Utah’s history is rife with stories of people who persevered through difficult conditions, made a desert bloom and inspired others through their efforts. From those earliest beginnings, women played key roles in helping Utah develop and thrive.
Women in Utah territory were the first in the country who exercised their right to vote, according to Better Days 2020, and others through the years did much to advance the rights of women and minorities.
Here are examples of five women who changed Utah’s history.
Emmeline B. Wells
Women in the 19th century looked to the power of the pen to share information with each other, protest inequities and “showcase their literary achievements,” according to the Harold B. Lee Library (Brigham Young University) special collections blog.
Utah women who belonged to The Church of Jesus Christ of Latter-day Saints “had a high literacy rate, and many were poets, writers, editors and publishers.” One woman who contributed a great deal to the effort of sharing information was Emmeline B. Wells. She was a contributor to the Woman’s Exponent from its beginning in 1872 and then was its editor from 1877 until the journal ceased publication in 1914.
The journal “included a variety of women’s viewpoints about various topics — from current events to gender roles to gospel topics — and served as a useful tool to educate both men and women about these issues — especially as they related to women in the West,” according to the library blog.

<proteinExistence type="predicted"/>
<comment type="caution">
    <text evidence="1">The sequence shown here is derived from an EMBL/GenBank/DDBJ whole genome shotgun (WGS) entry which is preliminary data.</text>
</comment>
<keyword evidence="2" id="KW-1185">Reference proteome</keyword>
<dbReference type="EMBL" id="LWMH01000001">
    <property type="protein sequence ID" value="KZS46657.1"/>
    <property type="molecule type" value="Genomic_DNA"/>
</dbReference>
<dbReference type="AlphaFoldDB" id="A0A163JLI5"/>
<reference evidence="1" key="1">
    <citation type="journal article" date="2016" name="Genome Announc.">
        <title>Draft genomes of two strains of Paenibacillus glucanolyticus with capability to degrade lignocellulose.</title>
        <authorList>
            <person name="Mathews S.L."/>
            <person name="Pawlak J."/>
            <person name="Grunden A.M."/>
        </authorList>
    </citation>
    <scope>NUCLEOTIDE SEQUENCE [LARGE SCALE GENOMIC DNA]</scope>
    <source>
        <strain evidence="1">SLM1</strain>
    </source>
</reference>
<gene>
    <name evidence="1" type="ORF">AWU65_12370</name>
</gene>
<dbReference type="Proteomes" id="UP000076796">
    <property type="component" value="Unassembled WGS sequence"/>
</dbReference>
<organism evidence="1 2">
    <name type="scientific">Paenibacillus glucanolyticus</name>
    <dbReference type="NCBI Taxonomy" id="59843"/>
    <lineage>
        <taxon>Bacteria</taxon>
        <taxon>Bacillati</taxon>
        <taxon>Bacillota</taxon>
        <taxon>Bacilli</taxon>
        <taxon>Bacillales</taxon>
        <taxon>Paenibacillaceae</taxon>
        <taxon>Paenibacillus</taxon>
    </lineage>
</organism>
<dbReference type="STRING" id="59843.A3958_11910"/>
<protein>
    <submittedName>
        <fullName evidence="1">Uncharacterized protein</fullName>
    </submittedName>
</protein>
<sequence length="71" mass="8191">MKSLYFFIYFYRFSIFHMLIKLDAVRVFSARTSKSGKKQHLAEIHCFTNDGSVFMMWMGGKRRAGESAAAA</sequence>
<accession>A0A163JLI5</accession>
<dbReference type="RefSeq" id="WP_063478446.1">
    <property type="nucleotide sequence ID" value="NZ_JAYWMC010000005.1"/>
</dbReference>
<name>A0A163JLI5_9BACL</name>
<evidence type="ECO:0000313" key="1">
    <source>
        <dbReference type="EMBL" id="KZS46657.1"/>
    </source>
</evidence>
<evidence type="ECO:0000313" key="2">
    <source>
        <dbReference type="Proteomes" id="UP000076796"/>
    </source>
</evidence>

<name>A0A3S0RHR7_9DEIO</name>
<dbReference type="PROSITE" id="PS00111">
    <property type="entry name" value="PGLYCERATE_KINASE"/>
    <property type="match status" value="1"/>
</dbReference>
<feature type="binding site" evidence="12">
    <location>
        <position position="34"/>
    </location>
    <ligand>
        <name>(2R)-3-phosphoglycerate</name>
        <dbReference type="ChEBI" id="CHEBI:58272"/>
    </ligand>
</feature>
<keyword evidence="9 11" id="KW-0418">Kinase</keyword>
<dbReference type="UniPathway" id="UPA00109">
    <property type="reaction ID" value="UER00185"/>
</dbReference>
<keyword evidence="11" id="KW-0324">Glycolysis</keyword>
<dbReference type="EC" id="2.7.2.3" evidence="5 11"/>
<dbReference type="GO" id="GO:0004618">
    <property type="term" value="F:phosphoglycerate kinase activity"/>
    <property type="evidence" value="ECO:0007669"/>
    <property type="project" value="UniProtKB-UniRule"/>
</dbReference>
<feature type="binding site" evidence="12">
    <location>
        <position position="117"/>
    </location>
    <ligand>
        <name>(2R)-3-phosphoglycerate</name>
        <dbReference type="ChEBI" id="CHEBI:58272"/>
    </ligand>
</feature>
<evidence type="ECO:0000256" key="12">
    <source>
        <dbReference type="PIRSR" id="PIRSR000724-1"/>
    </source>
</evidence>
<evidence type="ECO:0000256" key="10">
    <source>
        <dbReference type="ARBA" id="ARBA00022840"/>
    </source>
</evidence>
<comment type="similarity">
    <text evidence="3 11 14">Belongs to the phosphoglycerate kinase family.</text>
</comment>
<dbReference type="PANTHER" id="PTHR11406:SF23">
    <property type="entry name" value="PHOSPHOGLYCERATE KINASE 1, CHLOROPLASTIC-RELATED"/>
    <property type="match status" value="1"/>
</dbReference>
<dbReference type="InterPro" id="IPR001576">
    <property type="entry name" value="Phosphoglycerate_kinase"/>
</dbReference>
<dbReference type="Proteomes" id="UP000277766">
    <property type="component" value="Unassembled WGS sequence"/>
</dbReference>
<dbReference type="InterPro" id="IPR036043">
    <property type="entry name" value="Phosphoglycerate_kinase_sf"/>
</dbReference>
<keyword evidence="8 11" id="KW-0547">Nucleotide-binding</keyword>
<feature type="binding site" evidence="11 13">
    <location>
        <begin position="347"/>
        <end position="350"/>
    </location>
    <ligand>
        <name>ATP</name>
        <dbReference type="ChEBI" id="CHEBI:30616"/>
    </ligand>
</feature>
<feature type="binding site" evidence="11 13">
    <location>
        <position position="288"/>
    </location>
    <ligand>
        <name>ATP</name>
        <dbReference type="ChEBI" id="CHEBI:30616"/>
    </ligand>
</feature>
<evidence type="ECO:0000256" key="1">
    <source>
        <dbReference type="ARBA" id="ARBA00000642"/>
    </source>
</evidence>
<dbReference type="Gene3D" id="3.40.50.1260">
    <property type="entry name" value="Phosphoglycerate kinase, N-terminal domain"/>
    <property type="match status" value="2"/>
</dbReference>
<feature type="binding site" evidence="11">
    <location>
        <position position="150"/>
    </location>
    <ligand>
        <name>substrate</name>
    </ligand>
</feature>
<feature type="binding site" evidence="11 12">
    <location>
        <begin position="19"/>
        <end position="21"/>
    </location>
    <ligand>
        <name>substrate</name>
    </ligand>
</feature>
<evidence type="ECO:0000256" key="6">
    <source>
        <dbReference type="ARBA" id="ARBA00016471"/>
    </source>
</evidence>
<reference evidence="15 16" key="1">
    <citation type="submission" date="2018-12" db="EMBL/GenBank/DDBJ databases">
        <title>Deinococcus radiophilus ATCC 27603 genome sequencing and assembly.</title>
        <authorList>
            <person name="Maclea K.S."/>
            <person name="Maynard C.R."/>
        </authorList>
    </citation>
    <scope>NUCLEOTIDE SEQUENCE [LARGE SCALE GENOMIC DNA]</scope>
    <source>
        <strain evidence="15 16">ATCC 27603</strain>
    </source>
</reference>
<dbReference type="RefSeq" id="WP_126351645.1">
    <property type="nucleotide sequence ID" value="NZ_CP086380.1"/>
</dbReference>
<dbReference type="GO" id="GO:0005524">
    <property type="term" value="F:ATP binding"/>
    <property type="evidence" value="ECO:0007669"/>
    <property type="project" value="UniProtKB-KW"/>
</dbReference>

“It’s possible that during the Progressive Era this journal and others like it united the voices of hundreds of women, created a safe space for them to discuss various topics and concerns, and mobilized them to fight for their right to vote.”
Fanny Brooks was the first Jewish woman to settle in Utah, along with her husband, Julius. She became a successful businesswoman in the territory, according to Ilovehistory.utah.gov. She ran both a boardinghouse and millinery shop.
The couple did well with the hat shop. “By the end of the second year, the family had earned $40,000 from the shop” (in today’s money, that would be more than $1 million).